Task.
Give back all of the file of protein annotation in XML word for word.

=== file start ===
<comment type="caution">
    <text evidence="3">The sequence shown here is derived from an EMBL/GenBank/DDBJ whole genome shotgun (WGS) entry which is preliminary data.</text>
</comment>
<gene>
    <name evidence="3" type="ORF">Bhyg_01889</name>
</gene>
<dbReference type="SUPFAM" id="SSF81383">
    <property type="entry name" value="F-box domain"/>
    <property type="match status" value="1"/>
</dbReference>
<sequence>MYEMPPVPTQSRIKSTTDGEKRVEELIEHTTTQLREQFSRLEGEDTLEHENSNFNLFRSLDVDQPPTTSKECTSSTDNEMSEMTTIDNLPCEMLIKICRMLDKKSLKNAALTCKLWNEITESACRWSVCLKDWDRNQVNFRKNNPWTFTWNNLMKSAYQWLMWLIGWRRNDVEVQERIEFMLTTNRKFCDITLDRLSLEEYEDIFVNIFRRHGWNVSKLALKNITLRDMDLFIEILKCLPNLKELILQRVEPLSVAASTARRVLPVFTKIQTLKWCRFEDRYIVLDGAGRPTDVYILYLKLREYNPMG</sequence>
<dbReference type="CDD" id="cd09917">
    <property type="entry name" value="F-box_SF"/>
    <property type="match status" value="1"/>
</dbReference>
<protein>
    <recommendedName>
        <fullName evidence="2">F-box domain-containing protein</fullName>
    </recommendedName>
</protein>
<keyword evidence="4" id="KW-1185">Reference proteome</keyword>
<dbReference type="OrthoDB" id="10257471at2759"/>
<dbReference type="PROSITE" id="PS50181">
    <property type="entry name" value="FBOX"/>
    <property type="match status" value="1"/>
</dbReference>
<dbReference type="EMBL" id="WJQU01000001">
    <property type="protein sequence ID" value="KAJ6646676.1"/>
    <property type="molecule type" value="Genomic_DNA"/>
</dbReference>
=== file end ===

<comment type="caution">
    <text evidence="3">The sequence shown here is derived from an EMBL/GenBank/DDBJ whole genome shotgun (WGS) entry which is preliminary data.</text>
</comment>
<gene>
    <name evidence="3" type="ORF">Bhyg_01889</name>
</gene>
<dbReference type="SUPFAM" id="SSF81383">
    <property type="entry name" value="F-box domain"/>
    <property type="match status" value="1"/>
</dbReference>
<sequence>MYEMPPVPTQSRIKSTTDGEKRVEELIEHTTTQLREQFSRLEGEDTLEHENSNFNLFRSLDVDQPPTTSKECTSSTDNEMSEMTTIDNLPCEMLIKICRMLDKKSLKNAALTCKLWNEITESACRWSVCLKDWDRNQVNFRKNNPWTFTWNNLMKSAYQWLMWLIGWRRNDVEVQERIEFMLTTNRKFCDITLDRLSLEEYEDIFVNIFRRHGWNVSKLALKNITLRDMDLFIEILKCLPNLKELILQRVEPLSVAASTARRVLPVFTKIQTLKWCRFEDRYIVLDGAGRPTDVYILYLKLREYNPMG</sequence>
<dbReference type="CDD" id="cd09917">
    <property type="entry name" value="F-box_SF"/>
    <property type="match status" value="1"/>
</dbReference>
<protein>
    <recommendedName>
        <fullName evidence="2">F-box domain-containing protein</fullName>
    </recommendedName>
</protein>
<keyword evidence="4" id="KW-1185">Reference proteome</keyword>
<dbReference type="OrthoDB" id="10257471at2759"/>
<dbReference type="PROSITE" id="PS50181">
    <property type="entry name" value="FBOX"/>
    <property type="match status" value="1"/>
</dbReference>
<dbReference type="EMBL" id="WJQU01000001">
    <property type="protein sequence ID" value="KAJ6646676.1"/>
    <property type="molecule type" value="Genomic_DNA"/>
</dbReference>